I left Rabanal de Camino early and reluctantly, and as I encountered the paths beyond that wonderful village, it became apparent that I had truly entered a mountainous region of Spain that equaled the Pyrenees. I found the trails narrow and twisting with a fair amount of plant growth intruding in upon the paths. Little was flat anymore, and the path varied widely from dusty clay to jagged rock and gravel.
It was evident that horses and their riders used these trails quite a bit; not only from the “road apples” present, but by the frequent water troughs that I passed with some frequency. You’d have to be a patient and experienced rider to take on these narrow trails.
One constant was the slow and steady ascent I made; moving from 1100 to 1500 meters. At these altitudes the weather is decidedly colder. Few of us in the Albergue wanted to jump out of bed, as the room was quite chilled by the morning, and the temperature moved only slightly as I climbed to that 1500 meter goal. I won’t be hitting this altitude again, with O’Cebreiro being around 1300 meters in a few days from now.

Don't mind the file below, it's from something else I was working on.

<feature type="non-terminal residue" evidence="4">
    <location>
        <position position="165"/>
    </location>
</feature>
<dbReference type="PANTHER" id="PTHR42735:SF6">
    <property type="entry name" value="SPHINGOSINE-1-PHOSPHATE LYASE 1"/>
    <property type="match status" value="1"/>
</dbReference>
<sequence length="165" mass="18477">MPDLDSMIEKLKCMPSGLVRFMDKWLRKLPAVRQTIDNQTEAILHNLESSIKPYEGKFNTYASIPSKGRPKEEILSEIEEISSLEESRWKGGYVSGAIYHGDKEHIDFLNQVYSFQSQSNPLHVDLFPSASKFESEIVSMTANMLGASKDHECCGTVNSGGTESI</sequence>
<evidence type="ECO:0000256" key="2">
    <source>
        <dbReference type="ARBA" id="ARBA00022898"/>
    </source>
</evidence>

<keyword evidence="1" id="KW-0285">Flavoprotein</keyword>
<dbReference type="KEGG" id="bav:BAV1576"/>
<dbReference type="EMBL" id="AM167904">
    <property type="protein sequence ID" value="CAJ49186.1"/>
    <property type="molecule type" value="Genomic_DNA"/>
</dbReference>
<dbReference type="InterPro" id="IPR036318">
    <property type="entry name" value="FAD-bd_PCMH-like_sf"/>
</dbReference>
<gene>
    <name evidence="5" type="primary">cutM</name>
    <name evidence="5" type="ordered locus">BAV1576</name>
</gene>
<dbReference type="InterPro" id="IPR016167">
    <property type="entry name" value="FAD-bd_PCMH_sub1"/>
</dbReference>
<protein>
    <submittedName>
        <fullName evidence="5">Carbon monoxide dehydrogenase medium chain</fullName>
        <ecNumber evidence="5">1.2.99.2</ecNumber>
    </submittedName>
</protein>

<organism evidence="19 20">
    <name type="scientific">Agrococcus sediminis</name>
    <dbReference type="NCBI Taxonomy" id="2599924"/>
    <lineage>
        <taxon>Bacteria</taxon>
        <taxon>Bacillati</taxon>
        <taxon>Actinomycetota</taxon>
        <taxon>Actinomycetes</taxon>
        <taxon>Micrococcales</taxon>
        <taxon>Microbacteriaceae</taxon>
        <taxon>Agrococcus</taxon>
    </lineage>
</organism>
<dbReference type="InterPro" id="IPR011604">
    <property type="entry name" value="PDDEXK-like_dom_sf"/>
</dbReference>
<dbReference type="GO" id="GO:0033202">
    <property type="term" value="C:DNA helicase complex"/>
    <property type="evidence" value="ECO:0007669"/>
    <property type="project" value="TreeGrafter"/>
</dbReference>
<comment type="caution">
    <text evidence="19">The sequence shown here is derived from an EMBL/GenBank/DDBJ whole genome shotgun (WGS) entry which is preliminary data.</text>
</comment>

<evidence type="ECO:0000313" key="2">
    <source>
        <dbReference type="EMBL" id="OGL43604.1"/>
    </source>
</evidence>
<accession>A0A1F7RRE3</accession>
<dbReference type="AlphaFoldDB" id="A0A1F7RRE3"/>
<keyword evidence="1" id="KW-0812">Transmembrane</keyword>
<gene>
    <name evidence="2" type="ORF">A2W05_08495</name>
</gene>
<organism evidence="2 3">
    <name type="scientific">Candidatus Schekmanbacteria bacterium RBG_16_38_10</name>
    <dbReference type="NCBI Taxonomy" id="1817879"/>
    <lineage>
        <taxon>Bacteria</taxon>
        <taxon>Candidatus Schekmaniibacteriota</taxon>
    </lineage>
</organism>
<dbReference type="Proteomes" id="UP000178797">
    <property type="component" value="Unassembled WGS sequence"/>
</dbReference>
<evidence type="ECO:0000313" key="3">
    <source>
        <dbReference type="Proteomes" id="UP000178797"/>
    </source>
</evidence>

As you can see in the photographs, the vistas are spectacular and the flora is aggressively varied in all of its visual characteristics. It was quite enjoyable to see the return of so many different kinds of mountain flowers. The hues tended to run in the lilacs, whites, pinks, and yellows.
So, in many ways I am having a very good time; a good journey. But with the mountains comes the valleys, and I found this leg of my journey to be the most grueling since that first day in the Pyrenees. I had to be on constant guard to keep my feet planted on firm ground so as to not twist the ankle, stub the toe, or grate my foot against the boot so much that I start another generation of blisters. My thighs took the brunt of this day, and ached by the time I got halfway through, and by the time I saw Molinaseca, I began to anticipate a collapse of their strength entirely. This is tough stuff! It went from icy cold in the morning, to a good burn by the early afternoon; all tossed about with high winds at the ridges I had to cross.
Above all though, I was clearly in God’s country. It’s a joy to sense so strongly the beauty of God’s creation. In the quiet of such remote country, my senses are enveloped in the mystical profusion of scents, sounds, visual diversities and endless tactile qualities of all that I passed as I wound my way along The Way. No one is ever going to say that God serves up a simple meal.
Love and God Bless – Reese